Vein Care

You’ve only got one set of veins. If you take care of them, they’ll last longer. Once veins collapse they are gone for good.
Improving your injecting skill can really reduce vein damage and stop some of the serious conditions that affect people with lots of collapsed veins. It can also prevent you from having to move to riskier and more unsafe sites to inject.

Always Remember
Go slow. Be gentle.
Rotate sites to let your veins heal.
Use the smallest needle possible.

You’ve only got one set of veins.  If you give them a break when they have been damaged by injecting, they have a better chance to recover.  If you treat your veins good it will be easier to get your hit!

Wash your hands and the injection site before and after every injection.
Use a new sterile or cleaned cooker (spoon)
Use a new sterile needle and syringe every time.
If using acid to break down your drug use as little as possible.  Vitamin C packets are the safest option, you can get them from SWAP!
Consider smoking or snorting when you need to rest your veins.

Never go back and inject where there is redness, pain, swelling or infection.
Never ‘flush’ the syringe after your hit – this doesn’t get more drugs into your system, but it does cause vein damage.
Always use a latex or non-latex tourniquet (tie off), release it before injecting.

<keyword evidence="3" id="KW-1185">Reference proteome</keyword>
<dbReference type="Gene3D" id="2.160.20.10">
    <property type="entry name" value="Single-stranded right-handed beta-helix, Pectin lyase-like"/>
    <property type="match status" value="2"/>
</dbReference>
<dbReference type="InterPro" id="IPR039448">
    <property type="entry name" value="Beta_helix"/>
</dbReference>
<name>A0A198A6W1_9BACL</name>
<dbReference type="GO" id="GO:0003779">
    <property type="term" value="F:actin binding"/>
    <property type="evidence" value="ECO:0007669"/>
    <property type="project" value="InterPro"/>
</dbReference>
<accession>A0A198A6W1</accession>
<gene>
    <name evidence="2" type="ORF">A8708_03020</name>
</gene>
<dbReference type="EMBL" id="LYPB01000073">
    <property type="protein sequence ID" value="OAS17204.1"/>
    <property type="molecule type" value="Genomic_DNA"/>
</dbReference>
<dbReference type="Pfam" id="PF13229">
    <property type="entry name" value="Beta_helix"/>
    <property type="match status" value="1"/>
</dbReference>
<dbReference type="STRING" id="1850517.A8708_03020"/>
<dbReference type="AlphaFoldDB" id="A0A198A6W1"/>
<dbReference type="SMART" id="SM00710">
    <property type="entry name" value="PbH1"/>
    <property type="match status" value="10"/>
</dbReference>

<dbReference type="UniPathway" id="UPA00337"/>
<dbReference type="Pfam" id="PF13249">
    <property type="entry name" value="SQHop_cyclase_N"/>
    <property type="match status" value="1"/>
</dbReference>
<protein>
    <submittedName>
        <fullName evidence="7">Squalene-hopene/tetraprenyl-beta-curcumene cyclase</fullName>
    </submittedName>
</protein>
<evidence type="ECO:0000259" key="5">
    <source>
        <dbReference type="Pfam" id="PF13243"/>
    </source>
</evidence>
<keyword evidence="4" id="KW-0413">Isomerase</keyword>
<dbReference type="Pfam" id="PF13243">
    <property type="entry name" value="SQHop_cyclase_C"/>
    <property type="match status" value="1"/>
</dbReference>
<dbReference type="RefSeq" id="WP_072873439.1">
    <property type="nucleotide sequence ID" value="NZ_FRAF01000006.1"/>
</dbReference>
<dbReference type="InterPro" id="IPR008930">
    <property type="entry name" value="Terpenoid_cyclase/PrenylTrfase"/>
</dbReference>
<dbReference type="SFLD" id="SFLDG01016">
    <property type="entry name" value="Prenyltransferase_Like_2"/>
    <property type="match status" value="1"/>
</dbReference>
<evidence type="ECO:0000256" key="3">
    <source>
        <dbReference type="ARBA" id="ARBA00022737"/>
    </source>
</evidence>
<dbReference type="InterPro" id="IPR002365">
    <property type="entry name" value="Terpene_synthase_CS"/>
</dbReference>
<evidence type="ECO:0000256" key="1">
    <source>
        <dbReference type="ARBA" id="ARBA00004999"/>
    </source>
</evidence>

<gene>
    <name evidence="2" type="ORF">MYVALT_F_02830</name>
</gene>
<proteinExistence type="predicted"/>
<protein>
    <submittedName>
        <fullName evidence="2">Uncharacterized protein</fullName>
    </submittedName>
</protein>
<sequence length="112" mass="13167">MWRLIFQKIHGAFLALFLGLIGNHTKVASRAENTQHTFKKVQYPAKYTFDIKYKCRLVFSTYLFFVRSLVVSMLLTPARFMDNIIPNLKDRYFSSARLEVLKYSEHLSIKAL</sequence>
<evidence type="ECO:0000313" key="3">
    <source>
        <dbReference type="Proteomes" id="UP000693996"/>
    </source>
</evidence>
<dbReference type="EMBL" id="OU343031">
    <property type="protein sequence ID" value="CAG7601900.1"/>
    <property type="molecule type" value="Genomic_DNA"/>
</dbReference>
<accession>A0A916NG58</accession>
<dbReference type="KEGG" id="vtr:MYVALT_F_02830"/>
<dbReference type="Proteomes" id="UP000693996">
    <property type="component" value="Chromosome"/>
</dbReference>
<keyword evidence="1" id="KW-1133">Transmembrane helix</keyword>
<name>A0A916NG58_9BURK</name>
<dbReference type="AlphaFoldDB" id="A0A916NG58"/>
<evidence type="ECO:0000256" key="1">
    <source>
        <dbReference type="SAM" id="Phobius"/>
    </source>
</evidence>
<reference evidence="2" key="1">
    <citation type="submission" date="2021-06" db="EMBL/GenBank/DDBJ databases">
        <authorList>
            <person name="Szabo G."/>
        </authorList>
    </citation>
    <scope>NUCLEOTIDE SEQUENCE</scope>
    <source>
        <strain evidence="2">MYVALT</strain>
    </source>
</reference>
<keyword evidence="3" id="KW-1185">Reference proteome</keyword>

Never inject cocaine into the same area more than once every few hours – the local anaesthetic effect means you can easily cause serious damage.
Never share injecting equipment including spoons, filters and mixing water. 

How veins collapse
Damage to the lining of the vein upsets the flow of blood.

This upset causes clots to form on the inside of the vein.

These clots make the vein narrower, causing more clots to form, making the vein narrower still.

Eventually the vein blocks, and the clots turn into scar tissue which shrinks and pulls the sides of the vein together, causing it to collapse.

Rotating sites
Injecting into both arms and varying the places that you inject will give your veins a chance to recover between injections.
It is always easier to inject with the hand you write with. Learning to inject with the other hand will help save your veins.
It is better to learn this skill sooner rather than later – because you don’t want to start learning to inject with your other hand when you need a hit, but can’t find a vein.

Needle and syringe size
Use the smallest size needle that you can – this will cause the least damage

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